Archive for ‘cask’

April 27, 2010

The Warwick (The Gastro Half Marathon)

The Warwick in Pimlico was the venue for a Sunday lunch which will not soon be forgotten for food and service which were poles apart.

As Lou and I arrived at 1pm to meet O and Meister there were only a handful of tables occupied. Designed from the gastro pub by numbers manual it’s a mix of mismatched tables and chairs, benches on stripped floors. Asking for a pint of Royal London, one of only three Ales (Green King IPA and Abbot Ale being the others) the barman seemed confused by my choice. Repeating my choice again I pointed at the pump. This first sign of the trend for the afternoon barely registered.
As the bar filled over the next 2 hours a definte division formed with a Nappy Valley developing in the lowered area. Getting from the table to the toilet became a mission, weaving round strollers, toddlers and their parents all blocking the passageway to the toilets.

The pace of the 3 staff increased with every new table, dashing from one side of the bar to another, in and out of the kitchen, nerves fraying, a scene of inefficient fire fighting. Plates were stacked at either end of the bar, constantly fed by annoyed diners clearing their own tables. The pile closest to Nappy Valley looking as if there could be a cascade of knives, forks and gravy at any second. Although this should have been our cue to leave the food looked and smelt great and watching what would unfold next was like strange voyeuristic theatre.
The danger to Nappy Valley is cleared by one of the kitchen staff, or perhaps even the chef, which could go some way to explain the near 60 minute wait for food. There are no thoughts of the chaos around us as we ravenously attack the Soft Shell Crab, Pan Fried Scallop and Seared Foie Gras. If the kitchen is at boiling point at this point it doesn’t show as each dish cannot fail to impress, from good produce to presentation. The scallop and foie gras dishes while pan fried or seared are crisp from the pan but not overcooked, as is often be the case when diverting from normal pub menus. The accompanying carrot puree with the latter dish adds a subtle sweet edge to the richness of the main element. Its safe to say that appetites are sated and we are ready for the main courses.

We prise another bottle of Malbec (Mendoza 2007) from the bar after pointing it out on a stained and sodden wine list, an early casualty of the plate mountain. This sustains us for the 35 minute wait for three mains, the fourth coming 15 minutes afterward having been left off the order. All I can do is drool at the plates as the other three tuck in. The roasted cod looks good, though there seems to be a shortage of puy lentils. My roast pork belly arrives without any word of apology. Its at this point that my nerves start to fray slightly and I ask if they expect me to pay. The manager waves his hands around and mutters for me not to worry. He’s probably contemplating that there are many hours of this left; with a group of weary London Marathon runners limping in medals round their necks. I’m thinking we deserve one at this point for the Nappy Valley Slalom and the Freestyle Drink Pointing. Despite all the grief it’s certainly worth the wait. It has a thin scored crackling which delivers the required sweet fatty hit without picking it from the molars for the next week. The pork is moist, the accompanying veg, apple sauce and Yorkshire Pudding are all to a good standard.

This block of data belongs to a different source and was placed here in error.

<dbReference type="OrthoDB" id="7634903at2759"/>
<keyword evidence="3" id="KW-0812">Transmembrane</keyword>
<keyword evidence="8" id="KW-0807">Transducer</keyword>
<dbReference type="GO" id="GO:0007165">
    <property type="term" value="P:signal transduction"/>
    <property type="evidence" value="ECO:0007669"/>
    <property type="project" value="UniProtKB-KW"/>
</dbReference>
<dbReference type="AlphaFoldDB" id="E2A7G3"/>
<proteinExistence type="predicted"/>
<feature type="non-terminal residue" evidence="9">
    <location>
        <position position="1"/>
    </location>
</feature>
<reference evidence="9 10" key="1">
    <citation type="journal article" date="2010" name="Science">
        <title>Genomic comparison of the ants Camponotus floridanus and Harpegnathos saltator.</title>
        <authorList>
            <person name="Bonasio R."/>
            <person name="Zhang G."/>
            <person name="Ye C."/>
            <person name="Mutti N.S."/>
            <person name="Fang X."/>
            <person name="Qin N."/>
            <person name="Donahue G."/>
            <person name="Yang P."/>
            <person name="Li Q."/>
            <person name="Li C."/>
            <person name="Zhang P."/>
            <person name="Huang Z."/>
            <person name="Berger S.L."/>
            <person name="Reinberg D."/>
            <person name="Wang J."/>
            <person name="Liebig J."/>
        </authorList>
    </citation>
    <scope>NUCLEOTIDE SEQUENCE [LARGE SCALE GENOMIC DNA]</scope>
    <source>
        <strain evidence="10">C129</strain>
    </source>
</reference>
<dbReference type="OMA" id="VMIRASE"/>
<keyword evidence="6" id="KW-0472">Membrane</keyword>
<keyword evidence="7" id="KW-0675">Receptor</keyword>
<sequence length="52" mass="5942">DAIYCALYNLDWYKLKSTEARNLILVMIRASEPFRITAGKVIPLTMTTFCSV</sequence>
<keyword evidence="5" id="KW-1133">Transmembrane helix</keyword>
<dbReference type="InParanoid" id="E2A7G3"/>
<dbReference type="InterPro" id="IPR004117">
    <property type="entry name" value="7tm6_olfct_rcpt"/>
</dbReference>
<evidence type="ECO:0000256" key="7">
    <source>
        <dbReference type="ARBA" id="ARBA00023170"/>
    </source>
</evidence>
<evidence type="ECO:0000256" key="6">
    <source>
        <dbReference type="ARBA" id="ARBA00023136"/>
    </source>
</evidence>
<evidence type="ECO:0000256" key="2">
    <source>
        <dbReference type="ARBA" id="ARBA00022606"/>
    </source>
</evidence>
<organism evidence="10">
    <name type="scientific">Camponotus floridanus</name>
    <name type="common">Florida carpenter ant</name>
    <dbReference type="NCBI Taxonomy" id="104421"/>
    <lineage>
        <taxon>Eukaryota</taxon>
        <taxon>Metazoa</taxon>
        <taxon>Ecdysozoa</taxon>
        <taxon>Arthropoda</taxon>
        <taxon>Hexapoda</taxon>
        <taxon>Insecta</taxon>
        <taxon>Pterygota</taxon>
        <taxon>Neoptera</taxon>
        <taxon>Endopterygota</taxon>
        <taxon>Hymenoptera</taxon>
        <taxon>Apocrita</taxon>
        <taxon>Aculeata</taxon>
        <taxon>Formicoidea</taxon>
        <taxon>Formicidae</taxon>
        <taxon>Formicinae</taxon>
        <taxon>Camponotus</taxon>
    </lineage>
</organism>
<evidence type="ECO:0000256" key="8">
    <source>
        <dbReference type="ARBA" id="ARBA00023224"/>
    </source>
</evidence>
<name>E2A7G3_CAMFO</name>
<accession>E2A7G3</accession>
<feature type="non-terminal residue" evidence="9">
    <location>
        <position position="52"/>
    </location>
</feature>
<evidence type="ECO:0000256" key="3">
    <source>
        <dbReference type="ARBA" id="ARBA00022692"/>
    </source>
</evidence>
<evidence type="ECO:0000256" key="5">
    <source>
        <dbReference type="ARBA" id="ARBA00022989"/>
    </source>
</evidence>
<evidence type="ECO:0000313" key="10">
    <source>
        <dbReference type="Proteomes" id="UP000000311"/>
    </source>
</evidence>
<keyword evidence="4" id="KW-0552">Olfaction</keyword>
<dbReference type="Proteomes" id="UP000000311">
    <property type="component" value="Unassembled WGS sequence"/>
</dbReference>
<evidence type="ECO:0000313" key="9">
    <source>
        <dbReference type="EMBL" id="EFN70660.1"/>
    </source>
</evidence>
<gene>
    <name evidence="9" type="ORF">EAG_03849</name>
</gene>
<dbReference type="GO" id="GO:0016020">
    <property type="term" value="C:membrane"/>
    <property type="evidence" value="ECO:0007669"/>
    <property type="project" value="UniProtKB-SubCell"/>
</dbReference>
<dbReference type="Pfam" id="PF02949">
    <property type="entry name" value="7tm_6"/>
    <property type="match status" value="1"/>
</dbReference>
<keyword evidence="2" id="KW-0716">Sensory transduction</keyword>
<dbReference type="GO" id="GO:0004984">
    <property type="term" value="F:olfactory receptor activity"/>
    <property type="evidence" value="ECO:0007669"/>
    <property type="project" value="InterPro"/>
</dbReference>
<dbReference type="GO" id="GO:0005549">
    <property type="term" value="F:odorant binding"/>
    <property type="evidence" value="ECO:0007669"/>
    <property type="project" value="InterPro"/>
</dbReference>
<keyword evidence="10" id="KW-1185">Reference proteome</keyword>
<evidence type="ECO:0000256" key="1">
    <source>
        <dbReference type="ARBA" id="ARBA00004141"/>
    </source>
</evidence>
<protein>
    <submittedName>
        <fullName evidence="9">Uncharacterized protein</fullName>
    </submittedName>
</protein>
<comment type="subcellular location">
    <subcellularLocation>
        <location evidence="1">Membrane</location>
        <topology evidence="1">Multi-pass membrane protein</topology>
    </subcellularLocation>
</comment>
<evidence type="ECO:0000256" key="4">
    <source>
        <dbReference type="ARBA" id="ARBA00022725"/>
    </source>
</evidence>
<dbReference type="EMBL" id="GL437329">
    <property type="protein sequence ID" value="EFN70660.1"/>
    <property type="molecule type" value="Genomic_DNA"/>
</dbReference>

Our own half gastro Marathon complete consensus at the table is that dessert may be a dish too far. Meister and myself leave quickly for a pint at Cask while the ladies settle the bill. We are seated and served when we receive a call to say that we need to guess the bill. They sound please with themselves. We have a little time to think before they arrive. Knowing that it should be in the region of £150 we are dumbfounded with the final bill after an expert complaint. £55. Was it the right bill that they discounted? How did they reach that amount? I’ll probably never know if this was an isolated incident for The Warwick, as despite the fact it was hugely discounted and the food was superb there are plenty of places that can get both right. So, Gold medal for Lou and O for world class complaining, Silver to myself for the Slalom, Bronze to Meister for his choice and a wooden spoon to The Warwick.